Harper Lee, author of "To Kill a Mockingbird," has passed away
Today, the world is mourning the loss of a great author who has touched the lives of millions all over the world. Harper Lee, the Alabama author who is known for her incredibly influential book To Kill A Mockingbird, passed away today at age 89, multiple sources from her hometown of Monroeville told AL.com.
Lee published To Kill A Mockingbird, a book exploring Southern racism that is widely considered to be one of the greatest books ever written, in 1960. Over five decades passed before she published another book, Go Set A Watchman, in 2015, just a year before her passing. Although she published only two books in her lifetime, she was still considered one of the greats in literary history, with Mockingbird winning the Pulitzer Prize for fiction the year after its publication. The book was also adapted into a film starring Mary Badham and premiering on Christmas Day in 1962.
Lee was born on April 28th, 1926 in Monroeville. “I went to school in the local grammar school, went to high school there, and then went to the University of Alabama,” Lee said in a 1964 interview. “That’s about it, as far as education goes.”
Lee left school before completing a degree to go to New York in 1949 to pursue her literary career. There, she gave the manuscript for Watchman to her literary agent, who encouraged her to rework the story. “I was a first-time writer, so I did as I was told,” she said later.
The reworking birthed Mockingbird, which had the same characters as Watchman but was highly revised. It was a near instant success. “It was one of sheer numbness. It was like being hit over the head and knocked cold,” Lee said of Mockingbird‘s immense popularity. “I was hoping for a quick and merciful death at the hands of reviewers, but at the same time I sort of hoped that maybe someone would like it enough to give me encouragement. Public encouragement. I hoped for a little, as I said, but I got rather a whole lot, and in some ways this was just about as frightening as the quick, merciful death I’d expected.”
After the immense success of Mockingbird, Lee led a private life, declining interviews and public speaking requests in favor of her quiet life in Alabama with her sister, Alice. She had decided not to write again. “When you have hit the pinnacle, how would you feel about writing more?” Alice Lee told journalist Marja Mills for a 2002 article in the Chicago Tribune, according to the Washington Post. “Would you feel like you’re competing with yourself?”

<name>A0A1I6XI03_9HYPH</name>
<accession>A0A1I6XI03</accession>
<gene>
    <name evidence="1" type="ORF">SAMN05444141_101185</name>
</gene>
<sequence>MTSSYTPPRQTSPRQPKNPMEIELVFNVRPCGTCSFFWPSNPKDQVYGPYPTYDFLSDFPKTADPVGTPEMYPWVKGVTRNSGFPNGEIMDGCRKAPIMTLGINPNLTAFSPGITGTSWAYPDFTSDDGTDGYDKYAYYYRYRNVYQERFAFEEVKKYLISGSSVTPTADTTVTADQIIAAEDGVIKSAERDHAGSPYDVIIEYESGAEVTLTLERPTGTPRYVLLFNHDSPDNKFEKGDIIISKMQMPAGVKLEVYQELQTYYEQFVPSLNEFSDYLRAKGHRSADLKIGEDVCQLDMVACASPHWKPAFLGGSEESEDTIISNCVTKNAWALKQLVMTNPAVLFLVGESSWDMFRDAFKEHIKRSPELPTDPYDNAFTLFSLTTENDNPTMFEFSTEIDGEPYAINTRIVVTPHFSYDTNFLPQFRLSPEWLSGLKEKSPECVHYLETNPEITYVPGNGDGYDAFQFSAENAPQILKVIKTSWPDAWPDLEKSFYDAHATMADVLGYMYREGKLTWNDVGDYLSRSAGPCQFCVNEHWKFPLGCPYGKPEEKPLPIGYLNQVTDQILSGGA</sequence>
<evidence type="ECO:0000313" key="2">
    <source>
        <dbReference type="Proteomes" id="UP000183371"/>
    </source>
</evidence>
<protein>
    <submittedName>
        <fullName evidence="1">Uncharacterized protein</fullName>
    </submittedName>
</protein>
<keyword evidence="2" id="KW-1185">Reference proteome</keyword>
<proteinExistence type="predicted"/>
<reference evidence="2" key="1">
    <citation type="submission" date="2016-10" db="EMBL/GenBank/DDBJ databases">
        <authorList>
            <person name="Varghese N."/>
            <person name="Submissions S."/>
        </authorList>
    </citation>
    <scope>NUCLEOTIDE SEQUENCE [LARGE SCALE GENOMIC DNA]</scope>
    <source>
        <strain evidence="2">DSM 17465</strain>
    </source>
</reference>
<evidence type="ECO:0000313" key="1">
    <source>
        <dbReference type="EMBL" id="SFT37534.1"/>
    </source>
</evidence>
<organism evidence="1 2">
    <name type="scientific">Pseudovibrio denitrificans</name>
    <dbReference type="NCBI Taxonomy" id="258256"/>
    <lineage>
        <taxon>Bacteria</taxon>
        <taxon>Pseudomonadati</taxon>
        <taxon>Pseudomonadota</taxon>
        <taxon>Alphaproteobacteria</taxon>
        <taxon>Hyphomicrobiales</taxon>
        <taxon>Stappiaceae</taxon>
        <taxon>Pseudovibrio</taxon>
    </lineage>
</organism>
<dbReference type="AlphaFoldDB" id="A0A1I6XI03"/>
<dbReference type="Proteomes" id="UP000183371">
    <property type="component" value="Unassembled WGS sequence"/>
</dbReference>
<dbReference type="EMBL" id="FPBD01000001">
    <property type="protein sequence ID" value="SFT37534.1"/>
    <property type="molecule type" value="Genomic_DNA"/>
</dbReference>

But then, in 2014, the world was shocked when Lee announced her second (technically first?) novel, Watchman, would be published in February 2015. Although there was much controversy surrounding this move, with many believing Lee was being taken advantage of in her later years, the book was a large commercial success — but nothing close to that of Mockingbird, which will undoubtedly remain one of the true classics for centuries to come.
“One reason To Kill a Mockingbird succeeded is the wise and kind heart of the author, which comes through on every page,” Former President Bush said while awarding Lee the presidential medal in 2007. “This daughter of Monroeville, Alabama, had something to say about honor, and tolerance, and, most of all, love — and it still resonates. To Kill a Mockingbird has influenced the character of our country for the better. It’s been a gift to the entire world.”
As for Lee, though, she wasn’t intending to change the entire world in such as massive way. She had a smaller goal in mind. “I would like. . . to do one thing, and I’ve never spoken much about it because it’s such a personal thing,” she said back in 1964. “I would like to leave some record of the kind of life that existed in a very small world. . . I believe that there is something universal in this little world, something decent to be said for it, and something to lament in its passing. In other words all I want to be is the Jane Austen of south Alabama.”